On January 7, the Pennsylvania House Education Committee will vote on whether or not to ban corporal punishment in schools. When deciding, the lawmakers should bear in mind that 28 states in the U.S have banned school corporal punishment without detriment to educational standards. As a matter of record, non-paddling states consistently have higher academic achievement than paddling states. Furthermore, all other developed industrial nations have banned school corporal punishment, and 12 countries have banned corporal punishment by parents as well as by educators. Pakistan will soon become the 13th country to do so. In compliance with the UN Convention on the Rights of the Child, to which Pakistan is a signatory, corporal punishment will be completely banned in 2004. Rana Ijaz Ahmad, human rights advisor to the northern Punjab government, said, "The government is against any form of violence against children. The new law will be implemented in letter and spirit."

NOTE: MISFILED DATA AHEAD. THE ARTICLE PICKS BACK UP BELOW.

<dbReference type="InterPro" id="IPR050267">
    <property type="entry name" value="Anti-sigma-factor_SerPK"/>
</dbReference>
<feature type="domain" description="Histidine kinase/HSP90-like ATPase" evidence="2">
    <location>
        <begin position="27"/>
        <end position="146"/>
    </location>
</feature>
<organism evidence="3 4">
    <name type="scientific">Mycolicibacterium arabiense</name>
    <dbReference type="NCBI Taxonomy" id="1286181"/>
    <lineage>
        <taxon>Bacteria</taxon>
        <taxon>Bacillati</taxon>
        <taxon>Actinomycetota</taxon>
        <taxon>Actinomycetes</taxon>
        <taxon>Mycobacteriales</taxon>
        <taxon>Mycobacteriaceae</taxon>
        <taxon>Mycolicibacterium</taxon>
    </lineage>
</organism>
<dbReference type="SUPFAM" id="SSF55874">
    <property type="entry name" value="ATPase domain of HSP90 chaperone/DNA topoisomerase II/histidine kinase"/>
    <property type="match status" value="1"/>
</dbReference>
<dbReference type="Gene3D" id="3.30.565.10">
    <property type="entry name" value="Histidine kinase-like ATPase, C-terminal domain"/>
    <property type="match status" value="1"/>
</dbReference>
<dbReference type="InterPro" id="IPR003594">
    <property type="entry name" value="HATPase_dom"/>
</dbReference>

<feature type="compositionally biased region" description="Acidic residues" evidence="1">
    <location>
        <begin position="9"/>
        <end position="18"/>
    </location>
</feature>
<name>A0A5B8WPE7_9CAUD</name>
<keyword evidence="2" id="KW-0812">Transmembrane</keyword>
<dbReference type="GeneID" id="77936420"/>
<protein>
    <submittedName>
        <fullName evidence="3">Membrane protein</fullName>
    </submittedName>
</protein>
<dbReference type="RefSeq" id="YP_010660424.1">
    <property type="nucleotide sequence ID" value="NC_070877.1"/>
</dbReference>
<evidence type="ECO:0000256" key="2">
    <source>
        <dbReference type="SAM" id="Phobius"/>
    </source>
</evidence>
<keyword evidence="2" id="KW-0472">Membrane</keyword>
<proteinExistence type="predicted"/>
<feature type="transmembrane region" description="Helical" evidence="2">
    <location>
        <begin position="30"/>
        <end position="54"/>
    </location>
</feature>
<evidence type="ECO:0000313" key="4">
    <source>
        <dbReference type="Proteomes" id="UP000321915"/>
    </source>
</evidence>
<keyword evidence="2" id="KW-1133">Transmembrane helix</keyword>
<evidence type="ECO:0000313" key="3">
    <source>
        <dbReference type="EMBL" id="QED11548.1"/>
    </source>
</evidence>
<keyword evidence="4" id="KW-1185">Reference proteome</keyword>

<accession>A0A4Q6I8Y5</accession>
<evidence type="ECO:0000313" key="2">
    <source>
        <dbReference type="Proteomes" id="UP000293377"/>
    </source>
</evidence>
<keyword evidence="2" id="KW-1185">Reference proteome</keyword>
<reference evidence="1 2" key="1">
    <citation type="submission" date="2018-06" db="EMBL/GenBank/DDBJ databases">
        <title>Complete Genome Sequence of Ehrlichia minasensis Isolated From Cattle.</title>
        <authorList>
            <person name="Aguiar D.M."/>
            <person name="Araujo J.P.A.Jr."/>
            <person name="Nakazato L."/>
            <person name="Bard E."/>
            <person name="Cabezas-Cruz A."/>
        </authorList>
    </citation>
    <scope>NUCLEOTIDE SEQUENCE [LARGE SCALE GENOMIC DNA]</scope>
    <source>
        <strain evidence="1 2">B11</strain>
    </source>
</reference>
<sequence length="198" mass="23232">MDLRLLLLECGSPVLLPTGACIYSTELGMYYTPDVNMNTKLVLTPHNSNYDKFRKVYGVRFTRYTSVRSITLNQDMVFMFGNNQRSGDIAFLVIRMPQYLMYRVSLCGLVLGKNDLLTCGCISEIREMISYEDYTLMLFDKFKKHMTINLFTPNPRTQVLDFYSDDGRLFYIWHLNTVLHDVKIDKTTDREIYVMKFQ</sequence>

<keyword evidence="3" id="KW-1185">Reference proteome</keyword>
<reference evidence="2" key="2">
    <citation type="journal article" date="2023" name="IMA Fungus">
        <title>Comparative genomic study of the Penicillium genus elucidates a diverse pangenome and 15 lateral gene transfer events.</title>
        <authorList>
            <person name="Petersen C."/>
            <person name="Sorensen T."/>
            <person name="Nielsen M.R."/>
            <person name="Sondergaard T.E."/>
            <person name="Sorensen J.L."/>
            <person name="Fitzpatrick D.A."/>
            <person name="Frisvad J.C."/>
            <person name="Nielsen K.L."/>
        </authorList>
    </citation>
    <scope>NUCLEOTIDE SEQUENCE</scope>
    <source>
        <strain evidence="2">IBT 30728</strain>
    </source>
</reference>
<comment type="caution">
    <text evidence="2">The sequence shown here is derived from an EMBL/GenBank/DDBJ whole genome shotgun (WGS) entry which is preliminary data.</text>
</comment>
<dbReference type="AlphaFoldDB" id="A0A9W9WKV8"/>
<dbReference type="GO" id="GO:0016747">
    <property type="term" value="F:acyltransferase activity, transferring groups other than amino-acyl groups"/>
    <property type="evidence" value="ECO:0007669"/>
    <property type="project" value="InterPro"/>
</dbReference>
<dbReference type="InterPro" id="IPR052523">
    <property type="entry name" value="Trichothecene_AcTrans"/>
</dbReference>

Pennsylvania lawmakers would do well to take their cue from Pakistan and grant schoolchildren at least the same level of legal protection against assault and battery enjoyed by prison inmates. It's a fact, after all, that incarcerated felons in Pennsylvania prisons, unlike children in its schools, are legally protected from disciplinary beatings.
Jordan Riak, Exec.Dir.
Parents and Teachers Against Violence in Education (PTAVE), P.O. Box 1033, Alamo, CA 94507-7033. Web site: "Project NoSpank" at www.nospank.net Telephone: (925) 831-1661
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